What is Andrew Jackson's legacy?
Jackson's legacy is complex. He was such an influential figure that many historians still use the phrase "Age of Jackson" to describe the United States between the 1820s and early 1840s. This answer will focus on three aspects of his legacy.
The first is that Jackson and his New York political ally Martin Van Buren very shrewdly took advantage of the new, more popular and democratic politics that emerged in the United States during this period. Most states relaxed or eliminated property restrictions for voting during the 1820s and 1830s, and this empowered ordinary white men to vote in elections for the first time. Jackson's appeal to the "common man" and Van Buren's mobilization of working-class people in New York City in particular would permanently change politics in the United States. After Jackson, active campaigning, the dispensation of government jobs, organized political parties, and the affectation of a popular political style all became essential parts of the new mass politics that was, it turned out, there to stay.
The second part of Jackson's legacy is that he expanded the role of the Presidency. While this, again, was largely a matter of style, Jackson was seen as an activist president, someone who believed that he was put into office to carry out what he believed to be the will of the people. His veto of the (re)charter for the Second Bank of the United States, as well as his decision to ignore the Supreme Court's decision in Worcester v. Georgia, contributed to this legacy. So did his decision to take a hard line against the nullifiers in South Carolina, a stance that put him at odds with many Southerners. That the Whig Party that formed largely in opposition to Jackson's policies took a name that recalled opposition to the King in seventeenth and eighteenth century England says much about how Jackson's political enemies viewed his largely unprecedented exercise of executive powers.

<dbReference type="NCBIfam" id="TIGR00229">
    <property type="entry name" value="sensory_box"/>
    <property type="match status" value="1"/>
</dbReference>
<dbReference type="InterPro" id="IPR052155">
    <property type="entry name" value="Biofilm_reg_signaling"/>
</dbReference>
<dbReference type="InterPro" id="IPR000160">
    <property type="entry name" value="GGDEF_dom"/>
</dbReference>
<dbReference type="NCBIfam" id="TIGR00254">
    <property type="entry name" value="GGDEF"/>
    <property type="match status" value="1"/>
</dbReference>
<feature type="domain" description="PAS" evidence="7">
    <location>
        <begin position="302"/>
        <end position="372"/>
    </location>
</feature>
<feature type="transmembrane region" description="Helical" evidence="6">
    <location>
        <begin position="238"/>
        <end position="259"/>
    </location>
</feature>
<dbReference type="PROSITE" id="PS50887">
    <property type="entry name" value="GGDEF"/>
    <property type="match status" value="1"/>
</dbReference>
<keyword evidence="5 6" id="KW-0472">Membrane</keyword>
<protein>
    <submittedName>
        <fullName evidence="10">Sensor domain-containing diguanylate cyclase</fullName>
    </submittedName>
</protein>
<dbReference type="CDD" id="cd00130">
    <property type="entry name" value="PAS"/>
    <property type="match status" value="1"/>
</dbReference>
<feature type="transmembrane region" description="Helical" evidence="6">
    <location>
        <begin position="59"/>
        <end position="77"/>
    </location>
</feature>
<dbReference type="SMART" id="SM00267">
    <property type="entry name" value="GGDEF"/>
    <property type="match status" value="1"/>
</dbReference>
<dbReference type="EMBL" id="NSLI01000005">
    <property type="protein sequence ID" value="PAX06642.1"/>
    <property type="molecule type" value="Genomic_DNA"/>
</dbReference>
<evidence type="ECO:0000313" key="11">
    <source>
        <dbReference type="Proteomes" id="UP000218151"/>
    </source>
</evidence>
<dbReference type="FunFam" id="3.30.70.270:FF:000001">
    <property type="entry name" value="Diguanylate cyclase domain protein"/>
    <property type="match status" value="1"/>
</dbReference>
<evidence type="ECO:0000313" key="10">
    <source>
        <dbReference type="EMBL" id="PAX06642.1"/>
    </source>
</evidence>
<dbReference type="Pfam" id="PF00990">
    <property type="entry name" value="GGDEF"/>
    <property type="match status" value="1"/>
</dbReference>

The final part of Jackson's legacy is the most shameful one, but it is tied directly to the emergence of a democratic politics in the United States during his presidency. We have to remember that the democracy Jackson and his followers (the so-called "common man") envisioned a white man's democracy, sometimes termed a "herrenvolk democracy" by historians. The most stark example of this is Jackson's support for the removal of the Southeastern Indians. This policy ranked highest on Jackson's agenda upon entering office, and it resulted in the removal of thousands of Cherokee, Creek, Chickasaw, Choctaw, and Seminole Indians from the American Southeast. This process, which we would term "ethnic cleansing" today, also paved the way for the dramatic expansion of slavery into the fertile soils of Alabama and Mississippi, as planters brought thousands, even millions, of slaves to cultivate cotton. So it is important to remember that "Jacksonian democracy" that is so important to Jackson's legacy, and positive portrayals of him in textbooks, was in large part dependent on the taking of Native lands and the expansion of slavery.